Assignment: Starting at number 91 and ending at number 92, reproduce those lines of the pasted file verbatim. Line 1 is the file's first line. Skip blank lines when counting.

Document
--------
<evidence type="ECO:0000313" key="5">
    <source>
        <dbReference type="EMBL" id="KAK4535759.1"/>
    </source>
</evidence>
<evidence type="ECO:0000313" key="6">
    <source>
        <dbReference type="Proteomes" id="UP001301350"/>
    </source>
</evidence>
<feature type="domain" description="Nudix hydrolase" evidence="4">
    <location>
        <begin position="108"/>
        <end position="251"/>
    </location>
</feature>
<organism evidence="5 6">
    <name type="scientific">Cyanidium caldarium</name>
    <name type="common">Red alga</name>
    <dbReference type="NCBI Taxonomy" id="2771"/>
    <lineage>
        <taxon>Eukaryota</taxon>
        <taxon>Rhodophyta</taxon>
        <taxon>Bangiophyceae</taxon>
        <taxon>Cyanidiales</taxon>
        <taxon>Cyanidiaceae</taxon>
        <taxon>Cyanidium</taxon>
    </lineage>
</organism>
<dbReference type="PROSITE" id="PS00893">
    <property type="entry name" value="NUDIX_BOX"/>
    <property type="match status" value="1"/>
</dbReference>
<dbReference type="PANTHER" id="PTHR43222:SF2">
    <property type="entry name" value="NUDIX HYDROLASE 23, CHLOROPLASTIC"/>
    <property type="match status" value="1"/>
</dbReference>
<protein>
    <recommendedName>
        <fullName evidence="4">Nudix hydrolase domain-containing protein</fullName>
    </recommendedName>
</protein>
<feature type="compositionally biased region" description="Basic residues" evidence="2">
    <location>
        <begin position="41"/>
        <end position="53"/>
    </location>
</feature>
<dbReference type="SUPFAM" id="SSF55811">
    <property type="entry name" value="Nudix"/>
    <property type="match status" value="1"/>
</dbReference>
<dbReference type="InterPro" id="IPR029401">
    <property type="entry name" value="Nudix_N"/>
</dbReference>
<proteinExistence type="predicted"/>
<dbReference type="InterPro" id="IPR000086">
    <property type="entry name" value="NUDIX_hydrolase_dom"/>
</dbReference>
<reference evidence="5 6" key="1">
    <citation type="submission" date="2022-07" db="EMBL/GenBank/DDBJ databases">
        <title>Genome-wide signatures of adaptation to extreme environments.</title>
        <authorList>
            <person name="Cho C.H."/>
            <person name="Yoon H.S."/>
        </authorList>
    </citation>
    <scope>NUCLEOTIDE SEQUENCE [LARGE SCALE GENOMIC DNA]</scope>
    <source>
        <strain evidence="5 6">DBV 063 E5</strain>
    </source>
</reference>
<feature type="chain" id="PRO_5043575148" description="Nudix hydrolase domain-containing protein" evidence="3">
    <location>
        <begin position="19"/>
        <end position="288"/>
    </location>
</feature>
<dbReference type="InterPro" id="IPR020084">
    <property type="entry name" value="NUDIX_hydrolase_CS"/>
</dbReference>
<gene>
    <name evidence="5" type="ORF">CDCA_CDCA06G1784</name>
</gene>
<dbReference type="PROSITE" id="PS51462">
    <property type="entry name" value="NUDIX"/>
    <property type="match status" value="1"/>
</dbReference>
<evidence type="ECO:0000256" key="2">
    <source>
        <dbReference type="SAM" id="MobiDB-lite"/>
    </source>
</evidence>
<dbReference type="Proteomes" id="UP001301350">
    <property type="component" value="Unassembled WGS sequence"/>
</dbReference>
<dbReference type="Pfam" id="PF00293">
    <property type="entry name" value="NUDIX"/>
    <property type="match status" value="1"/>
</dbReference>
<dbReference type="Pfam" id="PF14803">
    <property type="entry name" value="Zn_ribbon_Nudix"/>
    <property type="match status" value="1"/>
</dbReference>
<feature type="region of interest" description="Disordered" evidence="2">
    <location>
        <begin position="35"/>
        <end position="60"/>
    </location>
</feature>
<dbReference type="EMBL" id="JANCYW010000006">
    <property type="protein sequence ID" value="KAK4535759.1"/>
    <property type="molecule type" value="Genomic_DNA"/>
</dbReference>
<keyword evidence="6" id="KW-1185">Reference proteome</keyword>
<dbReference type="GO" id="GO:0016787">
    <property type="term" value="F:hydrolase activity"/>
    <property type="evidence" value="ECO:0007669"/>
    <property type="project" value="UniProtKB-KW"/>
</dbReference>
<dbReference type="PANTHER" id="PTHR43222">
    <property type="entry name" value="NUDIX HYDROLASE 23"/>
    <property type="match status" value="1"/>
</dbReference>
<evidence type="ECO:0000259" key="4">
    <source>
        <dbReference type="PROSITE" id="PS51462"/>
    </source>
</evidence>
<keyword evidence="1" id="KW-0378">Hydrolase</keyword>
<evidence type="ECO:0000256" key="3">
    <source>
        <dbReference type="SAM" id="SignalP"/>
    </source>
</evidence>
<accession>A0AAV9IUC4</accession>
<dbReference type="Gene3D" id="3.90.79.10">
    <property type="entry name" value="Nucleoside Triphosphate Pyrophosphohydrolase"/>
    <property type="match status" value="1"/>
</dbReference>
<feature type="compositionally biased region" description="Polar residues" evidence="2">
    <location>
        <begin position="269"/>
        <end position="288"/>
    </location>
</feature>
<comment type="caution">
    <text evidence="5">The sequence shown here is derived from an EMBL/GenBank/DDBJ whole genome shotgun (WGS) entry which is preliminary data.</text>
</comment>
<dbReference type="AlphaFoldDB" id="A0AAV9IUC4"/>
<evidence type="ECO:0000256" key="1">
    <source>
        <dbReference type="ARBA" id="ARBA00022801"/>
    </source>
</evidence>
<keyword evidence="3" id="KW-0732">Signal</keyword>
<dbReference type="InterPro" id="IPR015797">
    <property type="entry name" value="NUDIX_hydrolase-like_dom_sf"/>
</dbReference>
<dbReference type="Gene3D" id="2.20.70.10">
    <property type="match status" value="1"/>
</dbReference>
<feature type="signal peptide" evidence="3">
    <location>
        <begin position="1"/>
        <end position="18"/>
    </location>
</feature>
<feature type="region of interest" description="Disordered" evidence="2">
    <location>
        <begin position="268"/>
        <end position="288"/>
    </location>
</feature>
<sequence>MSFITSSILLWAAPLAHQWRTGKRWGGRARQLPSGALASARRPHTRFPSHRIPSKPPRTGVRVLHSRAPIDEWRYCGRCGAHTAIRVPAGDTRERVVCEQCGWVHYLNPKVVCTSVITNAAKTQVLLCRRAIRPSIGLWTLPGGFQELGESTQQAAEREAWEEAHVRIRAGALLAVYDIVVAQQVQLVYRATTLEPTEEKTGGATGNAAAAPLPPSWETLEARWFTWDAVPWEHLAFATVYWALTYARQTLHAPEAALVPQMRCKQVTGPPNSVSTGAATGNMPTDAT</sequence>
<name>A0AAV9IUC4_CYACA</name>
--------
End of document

        <dbReference type="SAM" id="MobiDB-lite"/>
    </source>